The tumor volume of B16F10-bearing mice treated with the EPA was reduced 55.19% in comparison with the control groups. Many studies have demonstrated that tumor apoptosis is induced by EPA treatment [12, 20]. EPA combined with chemotherapy results in the inhibition of tumor growth . EPA can directly induce tumor cell death through a different pathway in other studies. The intrinsic and extrinsic apoptotic pathways were triggered after EPA treatment . However, EPA also played a role in changing the lipid raft and inhibiting the oncoprotein [20, 21]. EPA disrupted the mitochondrial membrane potential and induced oxidative stress in tumor cells . Demethylating agents may promote tumor suppressor gene re-expression. Fortunately, it has been demonstrated that EPA induces DNA demethylation in solid tumor cells . EPA dose not reduce the growth of breast cancer cells in vitro, but the mechanisms, which may involve microRNA (miRNA), have been demonstrated . Meanwhile, EPA directly suppresses T cell proliferation by inhibiting IL-2 expression and IL-2 receptor production . Although EPA did not significantly influence the viability of B16F10 cells in vitro (Fig. 1A), EPA inhibited tumor growth in vivo (Fig. 5A and 6). Recently, EPA has antitumor activity and modulates tumor immune tolerance . Our recent studies pointed out that EPA decreased tumor IDO expression and increased host T cell viability. The oral administration of EPA in tumor-bearing mice may destroy the immunosuppressive phenotype of tumor microenvironment. EPA is a potent adjuvant that induces antitumor immunity by reducing the expression of IDO in tumor microenvironment. In the present study, the results of the TUNEL assay showed EPA-treated group had the almost 2.83-folds signals compared with that in PBS-treat group. EPA as tumor immune checkpoint inhibitors may result in more apoptosis signals and the delay tumor growth by attracting active host T cells.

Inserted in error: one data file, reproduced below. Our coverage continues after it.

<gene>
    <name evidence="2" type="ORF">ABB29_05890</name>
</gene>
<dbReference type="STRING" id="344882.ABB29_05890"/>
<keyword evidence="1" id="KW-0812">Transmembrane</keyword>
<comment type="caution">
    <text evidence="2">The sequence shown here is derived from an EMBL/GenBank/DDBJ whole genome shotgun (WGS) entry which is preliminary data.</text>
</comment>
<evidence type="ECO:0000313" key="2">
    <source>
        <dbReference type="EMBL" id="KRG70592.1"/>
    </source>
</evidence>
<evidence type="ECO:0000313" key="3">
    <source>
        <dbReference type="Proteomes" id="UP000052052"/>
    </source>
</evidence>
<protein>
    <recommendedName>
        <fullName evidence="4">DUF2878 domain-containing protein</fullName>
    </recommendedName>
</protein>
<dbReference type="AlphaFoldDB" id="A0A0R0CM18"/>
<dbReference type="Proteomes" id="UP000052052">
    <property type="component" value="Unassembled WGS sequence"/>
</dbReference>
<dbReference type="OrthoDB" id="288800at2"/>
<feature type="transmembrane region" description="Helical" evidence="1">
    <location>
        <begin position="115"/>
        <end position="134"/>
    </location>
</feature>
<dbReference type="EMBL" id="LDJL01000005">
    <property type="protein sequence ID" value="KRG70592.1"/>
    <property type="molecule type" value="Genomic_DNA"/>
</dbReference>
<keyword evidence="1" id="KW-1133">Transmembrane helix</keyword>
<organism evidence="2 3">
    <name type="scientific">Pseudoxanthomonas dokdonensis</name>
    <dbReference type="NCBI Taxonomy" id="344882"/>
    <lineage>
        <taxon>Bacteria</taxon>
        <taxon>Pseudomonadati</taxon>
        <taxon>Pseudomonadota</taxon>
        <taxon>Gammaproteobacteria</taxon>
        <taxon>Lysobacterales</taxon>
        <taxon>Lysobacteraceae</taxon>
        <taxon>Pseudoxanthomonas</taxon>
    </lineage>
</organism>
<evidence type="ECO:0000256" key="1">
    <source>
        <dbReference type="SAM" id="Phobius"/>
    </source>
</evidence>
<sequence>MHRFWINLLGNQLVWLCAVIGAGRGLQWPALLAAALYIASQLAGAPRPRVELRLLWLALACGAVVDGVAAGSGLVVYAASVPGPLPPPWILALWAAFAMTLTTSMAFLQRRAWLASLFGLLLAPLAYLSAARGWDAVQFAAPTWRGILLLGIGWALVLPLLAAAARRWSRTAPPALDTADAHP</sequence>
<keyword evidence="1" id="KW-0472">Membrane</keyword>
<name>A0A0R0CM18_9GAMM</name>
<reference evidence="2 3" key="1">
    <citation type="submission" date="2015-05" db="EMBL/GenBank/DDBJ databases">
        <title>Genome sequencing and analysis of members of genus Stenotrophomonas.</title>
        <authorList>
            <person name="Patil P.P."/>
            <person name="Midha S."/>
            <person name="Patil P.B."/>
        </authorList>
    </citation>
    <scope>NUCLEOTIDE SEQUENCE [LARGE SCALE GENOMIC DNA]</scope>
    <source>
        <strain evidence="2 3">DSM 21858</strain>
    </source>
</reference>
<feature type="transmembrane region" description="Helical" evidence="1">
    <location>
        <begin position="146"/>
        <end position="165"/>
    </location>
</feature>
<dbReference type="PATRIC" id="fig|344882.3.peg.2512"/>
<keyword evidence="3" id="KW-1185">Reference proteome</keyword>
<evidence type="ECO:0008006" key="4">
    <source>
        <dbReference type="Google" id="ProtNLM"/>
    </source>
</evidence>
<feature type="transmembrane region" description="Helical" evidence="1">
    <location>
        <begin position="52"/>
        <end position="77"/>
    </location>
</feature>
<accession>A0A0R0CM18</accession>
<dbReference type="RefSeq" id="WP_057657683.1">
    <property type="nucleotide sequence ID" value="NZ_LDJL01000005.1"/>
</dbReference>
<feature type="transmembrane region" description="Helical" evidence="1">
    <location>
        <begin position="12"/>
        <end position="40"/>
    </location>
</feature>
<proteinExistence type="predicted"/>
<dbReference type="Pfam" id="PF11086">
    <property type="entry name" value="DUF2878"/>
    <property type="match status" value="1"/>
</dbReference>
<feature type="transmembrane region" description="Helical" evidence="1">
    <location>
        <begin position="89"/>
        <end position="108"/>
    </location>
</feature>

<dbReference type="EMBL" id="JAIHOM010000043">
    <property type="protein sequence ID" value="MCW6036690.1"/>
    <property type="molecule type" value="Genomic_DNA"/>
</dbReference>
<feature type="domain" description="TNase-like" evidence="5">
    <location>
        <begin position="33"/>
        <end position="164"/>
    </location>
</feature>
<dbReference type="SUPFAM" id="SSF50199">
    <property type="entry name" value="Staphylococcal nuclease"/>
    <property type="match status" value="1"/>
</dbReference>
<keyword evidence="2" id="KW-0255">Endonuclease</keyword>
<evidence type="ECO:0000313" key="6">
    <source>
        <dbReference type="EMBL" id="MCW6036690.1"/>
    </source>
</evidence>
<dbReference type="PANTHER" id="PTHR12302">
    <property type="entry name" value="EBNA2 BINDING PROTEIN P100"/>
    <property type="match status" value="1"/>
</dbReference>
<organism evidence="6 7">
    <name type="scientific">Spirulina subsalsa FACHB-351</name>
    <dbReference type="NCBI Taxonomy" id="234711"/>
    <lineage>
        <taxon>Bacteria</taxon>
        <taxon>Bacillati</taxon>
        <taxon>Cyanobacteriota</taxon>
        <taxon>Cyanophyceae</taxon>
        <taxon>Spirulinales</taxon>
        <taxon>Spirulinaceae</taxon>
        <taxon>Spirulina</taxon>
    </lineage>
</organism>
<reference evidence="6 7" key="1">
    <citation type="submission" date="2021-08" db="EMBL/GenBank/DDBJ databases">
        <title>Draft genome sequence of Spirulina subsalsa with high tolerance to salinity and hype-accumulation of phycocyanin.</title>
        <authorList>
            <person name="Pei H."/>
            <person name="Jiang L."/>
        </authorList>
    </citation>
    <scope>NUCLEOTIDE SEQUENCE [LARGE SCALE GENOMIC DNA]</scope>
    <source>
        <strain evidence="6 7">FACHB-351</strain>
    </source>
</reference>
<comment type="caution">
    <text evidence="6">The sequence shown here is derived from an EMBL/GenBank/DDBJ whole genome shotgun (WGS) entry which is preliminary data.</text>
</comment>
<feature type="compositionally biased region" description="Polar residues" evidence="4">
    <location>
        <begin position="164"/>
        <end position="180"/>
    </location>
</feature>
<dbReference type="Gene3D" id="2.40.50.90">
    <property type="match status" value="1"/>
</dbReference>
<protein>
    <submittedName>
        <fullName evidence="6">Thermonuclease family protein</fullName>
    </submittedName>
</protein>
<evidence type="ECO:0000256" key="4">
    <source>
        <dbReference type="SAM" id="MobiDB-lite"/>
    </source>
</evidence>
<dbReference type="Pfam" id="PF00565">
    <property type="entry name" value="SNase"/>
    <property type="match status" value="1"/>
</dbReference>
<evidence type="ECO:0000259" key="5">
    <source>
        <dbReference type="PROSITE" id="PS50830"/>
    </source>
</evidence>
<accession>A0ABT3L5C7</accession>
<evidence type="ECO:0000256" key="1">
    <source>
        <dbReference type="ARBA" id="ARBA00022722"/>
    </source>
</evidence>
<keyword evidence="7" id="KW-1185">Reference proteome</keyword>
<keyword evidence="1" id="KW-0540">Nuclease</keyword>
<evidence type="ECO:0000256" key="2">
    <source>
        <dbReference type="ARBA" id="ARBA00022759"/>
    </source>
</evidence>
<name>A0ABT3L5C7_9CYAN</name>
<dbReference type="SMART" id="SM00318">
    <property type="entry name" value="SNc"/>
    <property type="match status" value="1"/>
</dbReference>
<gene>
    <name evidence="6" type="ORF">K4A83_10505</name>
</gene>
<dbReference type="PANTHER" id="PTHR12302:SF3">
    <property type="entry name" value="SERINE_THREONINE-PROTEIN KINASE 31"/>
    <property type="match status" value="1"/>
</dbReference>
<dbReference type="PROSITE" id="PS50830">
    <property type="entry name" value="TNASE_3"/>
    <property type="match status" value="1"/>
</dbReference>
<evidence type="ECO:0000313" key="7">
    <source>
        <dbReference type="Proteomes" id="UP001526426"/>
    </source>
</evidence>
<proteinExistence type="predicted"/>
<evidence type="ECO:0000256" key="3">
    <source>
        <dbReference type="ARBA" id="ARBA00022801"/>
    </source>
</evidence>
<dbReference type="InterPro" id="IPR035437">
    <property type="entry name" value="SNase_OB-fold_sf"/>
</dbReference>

Recent studies revealed that natural products or nanoparticles enhanced Cx43 expression by regulating MAPK signaling pathways [3, 18]. We studied the effect of EPA on Cx43 expression and function in the present study. EPA increases the activation of p38 and JNK pathway and is thought to involve in the upregulation of Cx43. We suggest that EPA combined with 5-FU holds promise as potential therapies for tumors by taking advantage of the antitumor activity of 5-FU and pleiotropic effects of EPA.